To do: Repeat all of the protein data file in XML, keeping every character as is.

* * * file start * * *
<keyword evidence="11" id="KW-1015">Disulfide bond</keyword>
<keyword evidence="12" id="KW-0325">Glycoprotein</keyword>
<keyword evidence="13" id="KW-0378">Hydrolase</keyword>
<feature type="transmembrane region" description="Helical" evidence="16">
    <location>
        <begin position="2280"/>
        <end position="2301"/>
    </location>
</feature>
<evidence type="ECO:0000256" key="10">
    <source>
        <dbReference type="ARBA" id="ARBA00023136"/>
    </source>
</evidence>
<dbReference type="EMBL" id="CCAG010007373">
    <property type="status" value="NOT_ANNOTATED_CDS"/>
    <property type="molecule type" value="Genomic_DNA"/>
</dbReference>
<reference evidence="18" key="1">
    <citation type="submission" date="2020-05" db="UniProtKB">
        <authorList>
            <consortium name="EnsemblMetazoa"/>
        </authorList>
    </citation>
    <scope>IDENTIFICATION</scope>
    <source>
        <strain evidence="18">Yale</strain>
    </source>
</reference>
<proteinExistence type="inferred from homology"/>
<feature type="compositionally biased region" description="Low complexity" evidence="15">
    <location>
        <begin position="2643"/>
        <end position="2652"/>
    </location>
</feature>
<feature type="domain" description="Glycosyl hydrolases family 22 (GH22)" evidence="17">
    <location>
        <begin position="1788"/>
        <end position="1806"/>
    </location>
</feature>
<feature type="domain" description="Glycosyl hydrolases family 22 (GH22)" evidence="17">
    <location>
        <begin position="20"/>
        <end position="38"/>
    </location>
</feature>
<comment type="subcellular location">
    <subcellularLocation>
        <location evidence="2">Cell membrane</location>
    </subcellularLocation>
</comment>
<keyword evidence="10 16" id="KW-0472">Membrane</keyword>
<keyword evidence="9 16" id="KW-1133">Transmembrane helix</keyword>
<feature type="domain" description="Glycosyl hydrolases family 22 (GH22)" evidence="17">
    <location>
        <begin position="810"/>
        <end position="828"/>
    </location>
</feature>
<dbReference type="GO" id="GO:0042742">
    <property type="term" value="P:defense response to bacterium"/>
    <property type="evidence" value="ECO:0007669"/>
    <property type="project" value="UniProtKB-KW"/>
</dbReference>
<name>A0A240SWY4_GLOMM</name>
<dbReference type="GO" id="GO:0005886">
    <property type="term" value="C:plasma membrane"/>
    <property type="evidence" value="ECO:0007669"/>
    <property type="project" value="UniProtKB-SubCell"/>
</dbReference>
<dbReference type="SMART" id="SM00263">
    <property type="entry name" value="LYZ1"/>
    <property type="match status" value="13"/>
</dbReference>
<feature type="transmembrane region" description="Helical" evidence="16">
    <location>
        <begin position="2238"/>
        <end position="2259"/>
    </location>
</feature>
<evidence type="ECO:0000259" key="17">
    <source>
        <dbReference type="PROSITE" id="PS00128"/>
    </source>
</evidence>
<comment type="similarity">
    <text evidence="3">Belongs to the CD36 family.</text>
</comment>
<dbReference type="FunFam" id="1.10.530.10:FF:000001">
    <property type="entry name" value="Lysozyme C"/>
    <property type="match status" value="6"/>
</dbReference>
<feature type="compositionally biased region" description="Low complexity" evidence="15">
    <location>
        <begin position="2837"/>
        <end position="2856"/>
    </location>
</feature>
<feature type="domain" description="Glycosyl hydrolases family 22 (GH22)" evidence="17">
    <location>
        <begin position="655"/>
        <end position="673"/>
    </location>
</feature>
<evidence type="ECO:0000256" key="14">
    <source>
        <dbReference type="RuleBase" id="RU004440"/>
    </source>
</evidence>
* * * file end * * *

<keyword evidence="11" id="KW-1015">Disulfide bond</keyword>
<keyword evidence="12" id="KW-0325">Glycoprotein</keyword>
<keyword evidence="13" id="KW-0378">Hydrolase</keyword>
<feature type="transmembrane region" description="Helical" evidence="16">
    <location>
        <begin position="2280"/>
        <end position="2301"/>
    </location>
</feature>
<evidence type="ECO:0000256" key="10">
    <source>
        <dbReference type="ARBA" id="ARBA00023136"/>
    </source>
</evidence>
<dbReference type="EMBL" id="CCAG010007373">
    <property type="status" value="NOT_ANNOTATED_CDS"/>
    <property type="molecule type" value="Genomic_DNA"/>
</dbReference>
<reference evidence="18" key="1">
    <citation type="submission" date="2020-05" db="UniProtKB">
        <authorList>
            <consortium name="EnsemblMetazoa"/>
        </authorList>
    </citation>
    <scope>IDENTIFICATION</scope>
    <source>
        <strain evidence="18">Yale</strain>
    </source>
</reference>
<proteinExistence type="inferred from homology"/>
<feature type="compositionally biased region" description="Low complexity" evidence="15">
    <location>
        <begin position="2643"/>
        <end position="2652"/>
    </location>
</feature>
<feature type="domain" description="Glycosyl hydrolases family 22 (GH22)" evidence="17">
    <location>
        <begin position="1788"/>
        <end position="1806"/>
    </location>
</feature>
<feature type="domain" description="Glycosyl hydrolases family 22 (GH22)" evidence="17">
    <location>
        <begin position="20"/>
        <end position="38"/>
    </location>
</feature>
<comment type="subcellular location">
    <subcellularLocation>
        <location evidence="2">Cell membrane</location>
    </subcellularLocation>
</comment>
<keyword evidence="10 16" id="KW-0472">Membrane</keyword>
<keyword evidence="9 16" id="KW-1133">Transmembrane helix</keyword>
<feature type="domain" description="Glycosyl hydrolases family 22 (GH22)" evidence="17">
    <location>
        <begin position="810"/>
        <end position="828"/>
    </location>
</feature>
<dbReference type="GO" id="GO:0042742">
    <property type="term" value="P:defense response to bacterium"/>
    <property type="evidence" value="ECO:0007669"/>
    <property type="project" value="UniProtKB-KW"/>
</dbReference>
<name>A0A240SWY4_GLOMM</name>
<dbReference type="GO" id="GO:0005886">
    <property type="term" value="C:plasma membrane"/>
    <property type="evidence" value="ECO:0007669"/>
    <property type="project" value="UniProtKB-SubCell"/>
</dbReference>
<dbReference type="SMART" id="SM00263">
    <property type="entry name" value="LYZ1"/>
    <property type="match status" value="13"/>
</dbReference>
<feature type="transmembrane region" description="Helical" evidence="16">
    <location>
        <begin position="2238"/>
        <end position="2259"/>
    </location>
</feature>
<evidence type="ECO:0000259" key="17">
    <source>
        <dbReference type="PROSITE" id="PS00128"/>
    </source>
</evidence>
<comment type="similarity">
    <text evidence="3">Belongs to the CD36 family.</text>
</comment>
<dbReference type="FunFam" id="1.10.530.10:FF:000001">
    <property type="entry name" value="Lysozyme C"/>
    <property type="match status" value="6"/>
</dbReference>
<feature type="compositionally biased region" description="Low complexity" evidence="15">
    <location>
        <begin position="2837"/>
        <end position="2856"/>
    </location>
</feature>
<feature type="domain" description="Glycosyl hydrolases family 22 (GH22)" evidence="17">
    <location>
        <begin position="655"/>
        <end position="673"/>
    </location>
</feature>
<evidence type="ECO:0000256" key="14">
    <source>
        <dbReference type="RuleBase" id="RU004440"/>
    </source>
</evidence>